The final card of the July quartet on Fight Island comes stuffed with a record-tying 15 bouts set to go. The main event is the headline stealer, as it should be, with a pair of middleweight contenders looking to bulldoze a path to a title shot sooner than later. But elsewhere on the card, intriguing matchups are littered throughout as fighters with just as many question marks as answers enter the Octagon with plenty to prove.
Among the high-stakes bouts are a potentially landscape-defining heavyweight debut and a 15-year trilogy coming to an end, so with that in mind, we dove into the stats to seek out what to anticipate from a few of the noteworthy matchups going down on July 25.
(All stats according to UFC’s Record Book and Fight Metric as of July 22, 2020 and only include active athletes in their respective division unless noted otherwise)
Key Stats: 4.9 strikes landed per minute (4th), +1.58 striking differential (4th), 57% takedown accuracy
What It Means: Since moving up to middleweight, Robert Whittaker’s speed and quickness, along with real power, has often overwhelmed his opponents. He works at a tenacious pace, and his footwork, angles and pressure often crack open an opportunity to land a devastating hook or head kick. He also carries a wrestling background that helped him fend off Olympian Yoel Romero several times in their two fights.
Key Stats: 83.3% takedown defense (3rd*), 2.41 strikes landed per minute, 46% striking accuracy
What It Means: The former welterweight title challenger looked solid in his 185-pound debut against Kelvin Gastelum in a bout that saw him utilizing his quality striking technique to chip away at Gastelum. A tricky striker who likes to set up early traps for his opponent, Till’s power might not come in one-punch fashion, but the scouser can certainly crack when he sees a window open.
What to Look For in the Fight: While both men are adept at using footwork and feints to set up bigger strikes, Whittaker is the busier of the two, as Till is often selective with his strikes. If and when Whittaker turns up the heat, how Till responds with either his footwork to exit the pocket or in exchanges is something to watch. Though their styles differ, the standup battle might very well be a wash, so if Whittaker decides to shoot for a takedown, it’ll provide a good look into how the bout may play out as the rounds progress.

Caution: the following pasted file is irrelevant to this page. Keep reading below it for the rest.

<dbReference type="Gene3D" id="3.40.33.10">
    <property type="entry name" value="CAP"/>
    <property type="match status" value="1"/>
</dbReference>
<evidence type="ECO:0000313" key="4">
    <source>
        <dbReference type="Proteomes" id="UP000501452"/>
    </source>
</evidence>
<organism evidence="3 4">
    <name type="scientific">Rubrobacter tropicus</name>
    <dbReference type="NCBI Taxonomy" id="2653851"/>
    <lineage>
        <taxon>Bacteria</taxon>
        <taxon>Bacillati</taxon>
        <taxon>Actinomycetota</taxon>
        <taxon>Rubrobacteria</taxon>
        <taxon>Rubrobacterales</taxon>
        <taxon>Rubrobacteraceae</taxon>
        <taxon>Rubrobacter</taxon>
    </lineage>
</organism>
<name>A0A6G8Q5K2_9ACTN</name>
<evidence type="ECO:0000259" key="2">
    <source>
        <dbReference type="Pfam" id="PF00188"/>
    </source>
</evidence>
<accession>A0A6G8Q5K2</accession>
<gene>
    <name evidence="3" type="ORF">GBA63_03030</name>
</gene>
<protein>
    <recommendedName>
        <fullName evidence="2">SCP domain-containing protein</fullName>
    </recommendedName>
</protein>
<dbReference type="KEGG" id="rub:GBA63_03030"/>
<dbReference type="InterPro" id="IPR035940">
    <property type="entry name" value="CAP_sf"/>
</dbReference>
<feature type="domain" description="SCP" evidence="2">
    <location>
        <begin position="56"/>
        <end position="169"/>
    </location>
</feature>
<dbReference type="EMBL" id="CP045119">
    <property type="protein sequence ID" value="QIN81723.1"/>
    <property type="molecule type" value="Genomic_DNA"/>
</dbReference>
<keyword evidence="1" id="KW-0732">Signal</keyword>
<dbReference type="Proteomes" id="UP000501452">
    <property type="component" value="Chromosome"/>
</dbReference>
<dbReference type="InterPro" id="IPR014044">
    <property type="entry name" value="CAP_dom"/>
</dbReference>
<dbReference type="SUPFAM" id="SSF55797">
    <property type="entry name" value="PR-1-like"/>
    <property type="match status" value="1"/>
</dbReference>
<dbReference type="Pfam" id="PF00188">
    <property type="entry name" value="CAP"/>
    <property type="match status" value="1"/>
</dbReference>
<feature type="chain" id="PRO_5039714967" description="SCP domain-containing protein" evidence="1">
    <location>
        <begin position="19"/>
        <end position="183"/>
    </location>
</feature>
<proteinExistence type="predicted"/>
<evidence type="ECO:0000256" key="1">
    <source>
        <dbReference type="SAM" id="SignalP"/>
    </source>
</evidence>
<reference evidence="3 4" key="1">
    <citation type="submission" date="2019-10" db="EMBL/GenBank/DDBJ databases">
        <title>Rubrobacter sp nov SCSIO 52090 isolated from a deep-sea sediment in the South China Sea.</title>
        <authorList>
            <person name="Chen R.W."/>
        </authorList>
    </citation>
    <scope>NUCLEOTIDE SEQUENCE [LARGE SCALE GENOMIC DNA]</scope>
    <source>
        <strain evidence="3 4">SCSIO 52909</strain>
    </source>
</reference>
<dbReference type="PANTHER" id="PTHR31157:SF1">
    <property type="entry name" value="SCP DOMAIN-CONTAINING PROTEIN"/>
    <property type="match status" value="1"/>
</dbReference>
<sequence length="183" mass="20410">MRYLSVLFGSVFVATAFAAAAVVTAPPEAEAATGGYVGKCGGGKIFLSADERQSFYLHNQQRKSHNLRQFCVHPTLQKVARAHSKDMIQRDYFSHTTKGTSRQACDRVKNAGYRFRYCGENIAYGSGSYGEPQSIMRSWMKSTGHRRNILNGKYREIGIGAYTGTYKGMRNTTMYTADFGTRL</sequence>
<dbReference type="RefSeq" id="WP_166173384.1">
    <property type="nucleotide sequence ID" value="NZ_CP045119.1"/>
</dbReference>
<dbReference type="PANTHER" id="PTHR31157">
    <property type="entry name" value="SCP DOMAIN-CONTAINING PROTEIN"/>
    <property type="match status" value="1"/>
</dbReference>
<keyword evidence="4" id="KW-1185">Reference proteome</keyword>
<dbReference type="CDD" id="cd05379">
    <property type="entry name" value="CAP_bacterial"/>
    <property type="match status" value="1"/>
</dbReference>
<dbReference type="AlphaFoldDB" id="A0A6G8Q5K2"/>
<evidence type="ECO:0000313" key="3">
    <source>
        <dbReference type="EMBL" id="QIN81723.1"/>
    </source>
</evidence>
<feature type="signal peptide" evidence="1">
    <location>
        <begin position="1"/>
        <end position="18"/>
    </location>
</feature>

Key Stats: 14 knockdowns landed (tied 1st all-time among LHW), 42.4% takedown accuracy (4th), 51.5% takedown accuracy (5th)
What It Means: “Shogun” Rua combines knockout power with grappling pedigree that makes his striking all the more dangerous. Even though his ground game can keep opponents wary and honest to his skills there, don’t get it twisted: Rua is a knockout artist with 21 of his wins coming that way compared to just one submission.
Key Stats: 55.6% significant strike defense (6th), 60% significant strike defense, 2.39 strikes landed per minute
What It Means: A well-rounded veteran with plenty of knockouts and submissions to his name, “Lil Nog” has the goods to nullify his opponent’s strengths and take advantage of where those moments might sway into his favor. Methodical and savvy, Nogueira has made a career of outclassing his foes.
What to Look For in the Fight: A trilogy doesn’t often take 15 years to come together, and yet that is what is happening in this battle between veterans. Nogueira is likely retiring after this bout, as well, and he’s certainly looking to end his long career with a win. Rua, on the other hand, might have a case to get another crack at a top 10 opponent with this win, so while this bout tugs at the heartstrings of longtime MMA fans, it certain carries implications, as well, between these two balanced foes.